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On 12/7/19 the outflow was 8,830 m3/sec.  Except for 3 days in Oct, this is the lowest it's been since 5/31/19.  In June, July & Aug it was over 10,000.  according to the IJC water level site: 

https://ijc.org/en/loslrb/watershed/outflow-changes  (scroll down for previous years)

 

According to the GLFC water temp site: There is currently  a very small pocket of water south of St Vincent being shown in the low 40's, however the deep section of the lake north of Sodus is in the 50's. (Yellow green)  Normally this time of year the section off Sodus is in the very low 40's.  The water currents map is also showing a strong twin gyre movement of water so IMO, it's going to be a while before we see substantial ice forming due to water temps.   

 

There are "Panamax", Post-Panamax", "Panamax Plus" and a "New-Panamax" style container ships. The "Post-Panamax" which they celebrated in Montreal only requires 11-13 m or 36-43 ft of draft.  The "New Panamax" is the one that requires the 50 ft range draft and they haven't come in...yet. (that I know of.  I believe it's a length issue)

 

Tom B.

(LongLine)

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11 minutes ago, LongLine said:

On 12/7/19 the outflow was 8,830 m3/sec.  Except for 3 days in Oct, this is the lowest it's been since 5/31/19.  In June, July & Aug it was over 10,000.  according to the IJC water level site: 

https://ijc.org/en/loslrb/watershed/outflow-changes  (scroll down for previous years)

 

According to the GLFC water temp site: There is currently  a very small pocket of water south of St Vincent being shown in the low 40's, however the deep section of the lake north of Sodus is in the 50's. (Yellow green)  Normally this time of year the section off Sodus is in the very low 40's.  The water currents map is also showing a strong twin gyre movement of water so IMO, it's going to be a while before we see substantial ice forming due to water temps.   

 

There are "Panamax", Post-Panamax", "Panamax Plus" and a "New-Panamax" style container ships. The "Post-Panamax" which they celebrated in Montreal only requires 11-13 m or 36-43 ft of draft.  The "New Panamax" is the one that requires the 50 ft range draft and they haven't come in...yet. (that I know of.  I believe it's a length issue)

 

Tom B.

(LongLine)

Tom once again you're forgetting that the whole world doesnt revolve around lake Ontario.  Water temps at Montreal are 36.  Water temperatures directly below the long sault dam spillway in pollys bay and the area above Hawkins point are only 34.  Harbors and bays froze up on both the upper and lower st. Lawrence days ago and that area below the long sault dam will be solid very soon.  When the flows are up for summer and over 10,000 they are letting water spill over the spillway on the long saulte dam.  This time of year the area above Hawkins point is a bay of trapped water sitting below the long sault dam as they dont let water rage over the spillway this late in the season.  All the water being let through at this time of year will come through the moses Saunders dam below Hawkins point.  In the summer the water level in that area can fluctuate 6+ feet in an average day and sometimes even more.  It's very much like the area occupied by our power plants in the Lower Niagara.  Allowing the water to fluctuate down there that much daily creates horribly dangerous conditions with ice this time of year.  Thus winter water levels coming into play on Nov 1st and lasting until April 1st in these areas.  Last I knew the shipping channel above port of Montreal is only 27ft deep in spots so unless they start dredging we never have to worry about seeing any type of panamax on lake ontario.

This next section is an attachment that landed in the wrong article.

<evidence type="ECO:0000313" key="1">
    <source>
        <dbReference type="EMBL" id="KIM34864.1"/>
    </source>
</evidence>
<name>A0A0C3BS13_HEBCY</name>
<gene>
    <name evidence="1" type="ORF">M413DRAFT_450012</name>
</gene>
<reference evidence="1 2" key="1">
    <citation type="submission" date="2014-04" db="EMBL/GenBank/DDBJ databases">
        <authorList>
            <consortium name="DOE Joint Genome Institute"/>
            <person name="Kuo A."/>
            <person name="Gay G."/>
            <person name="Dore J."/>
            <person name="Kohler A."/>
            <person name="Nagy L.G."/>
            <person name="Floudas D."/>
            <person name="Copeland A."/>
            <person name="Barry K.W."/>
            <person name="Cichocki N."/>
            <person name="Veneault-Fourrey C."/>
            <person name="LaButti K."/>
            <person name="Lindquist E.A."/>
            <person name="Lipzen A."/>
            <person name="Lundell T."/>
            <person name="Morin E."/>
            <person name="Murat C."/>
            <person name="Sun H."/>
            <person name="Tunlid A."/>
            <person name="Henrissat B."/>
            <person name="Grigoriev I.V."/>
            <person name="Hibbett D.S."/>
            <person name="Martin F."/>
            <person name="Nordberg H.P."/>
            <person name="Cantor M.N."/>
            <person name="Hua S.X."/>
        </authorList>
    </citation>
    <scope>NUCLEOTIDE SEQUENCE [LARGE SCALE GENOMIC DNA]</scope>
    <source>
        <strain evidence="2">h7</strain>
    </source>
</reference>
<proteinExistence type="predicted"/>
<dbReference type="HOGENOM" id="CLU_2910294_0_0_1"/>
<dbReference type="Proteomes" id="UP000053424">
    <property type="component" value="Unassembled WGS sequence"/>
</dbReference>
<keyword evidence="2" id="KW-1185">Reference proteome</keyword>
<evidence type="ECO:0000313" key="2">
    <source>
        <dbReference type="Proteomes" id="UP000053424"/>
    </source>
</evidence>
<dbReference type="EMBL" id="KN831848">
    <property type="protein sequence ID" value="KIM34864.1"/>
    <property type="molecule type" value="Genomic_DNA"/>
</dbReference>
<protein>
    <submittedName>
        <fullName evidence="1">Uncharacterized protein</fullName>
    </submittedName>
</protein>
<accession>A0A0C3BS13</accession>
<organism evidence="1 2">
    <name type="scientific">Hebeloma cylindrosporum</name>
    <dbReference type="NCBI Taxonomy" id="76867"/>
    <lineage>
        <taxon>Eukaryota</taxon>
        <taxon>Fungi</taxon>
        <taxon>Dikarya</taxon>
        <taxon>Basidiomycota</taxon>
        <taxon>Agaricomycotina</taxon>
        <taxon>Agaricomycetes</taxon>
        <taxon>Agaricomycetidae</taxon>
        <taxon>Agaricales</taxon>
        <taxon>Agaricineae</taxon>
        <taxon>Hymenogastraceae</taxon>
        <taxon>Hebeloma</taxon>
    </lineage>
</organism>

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With the density of water being densest about thirty nine degrees, the thirty two degree water becomes ice on the surface , the bottom water will remain at 38 degrees as that is where the fish survive and live. The thirty nine degree water is the beginning of the turnover. The water temperature is the same top to bottom except wind and currents have influence at times. In the spring the change over has surface water temperatures rising while bottom water temperatures will be lower. Mid summer causes the dissolved oxygen levels to be depleted on the bottom levels. Upwelling crystal clear water appear on the offshore waters when warm winds move nearshore water there downwind. Spring nearshore waters are influenced by inflow from warmer rivers, creeks, spring water, sewage plants and farm fields. Plankton blooms happen and baitfish are there. And good fisherman are there until maybe strong sunlight moves the gamefish deeper.


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No you're right the world doesn't revolve around Lake Ontario, however you're forgetting that the purpose of the US/Canada treaty of 1909 that formed the IJC is to protect shipping on the Great lakes, particularly thru the St Lawrence Seaway.  Now if sections are frozen or nearly as shallow as you claim then the these ships won't keep their scheduled arrivals in Montreal as the port expects them: